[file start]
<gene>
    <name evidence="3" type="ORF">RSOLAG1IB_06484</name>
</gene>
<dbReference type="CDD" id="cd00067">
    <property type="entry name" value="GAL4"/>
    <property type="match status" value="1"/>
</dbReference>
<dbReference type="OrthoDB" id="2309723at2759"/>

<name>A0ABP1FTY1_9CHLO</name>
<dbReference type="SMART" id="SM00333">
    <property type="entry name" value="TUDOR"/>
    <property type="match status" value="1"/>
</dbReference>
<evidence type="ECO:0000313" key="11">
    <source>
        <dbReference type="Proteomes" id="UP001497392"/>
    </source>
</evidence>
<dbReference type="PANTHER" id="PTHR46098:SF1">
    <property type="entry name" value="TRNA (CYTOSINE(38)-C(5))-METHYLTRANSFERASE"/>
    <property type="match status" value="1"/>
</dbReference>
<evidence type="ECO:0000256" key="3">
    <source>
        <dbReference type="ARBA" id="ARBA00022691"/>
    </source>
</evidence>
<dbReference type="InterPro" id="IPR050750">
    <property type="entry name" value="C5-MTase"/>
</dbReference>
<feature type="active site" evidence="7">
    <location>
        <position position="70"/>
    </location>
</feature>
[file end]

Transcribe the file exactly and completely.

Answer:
<gene>
    <name evidence="3" type="ORF">RSOLAG1IB_06484</name>
</gene>
<dbReference type="CDD" id="cd00067">
    <property type="entry name" value="GAL4"/>
    <property type="match status" value="1"/>
</dbReference>
<dbReference type="OrthoDB" id="2309723at2759"/>

<name>A0ABP1FTY1_9CHLO</name>
<dbReference type="SMART" id="SM00333">
    <property type="entry name" value="TUDOR"/>
    <property type="match status" value="1"/>
</dbReference>
<evidence type="ECO:0000313" key="11">
    <source>
        <dbReference type="Proteomes" id="UP001497392"/>
    </source>
</evidence>
<dbReference type="PANTHER" id="PTHR46098:SF1">
    <property type="entry name" value="TRNA (CYTOSINE(38)-C(5))-METHYLTRANSFERASE"/>
    <property type="match status" value="1"/>
</dbReference>
<evidence type="ECO:0000256" key="3">
    <source>
        <dbReference type="ARBA" id="ARBA00022691"/>
    </source>
</evidence>
<dbReference type="InterPro" id="IPR050750">
    <property type="entry name" value="C5-MTase"/>
</dbReference>
<feature type="active site" evidence="7">
    <location>
        <position position="70"/>
    </location>
</feature>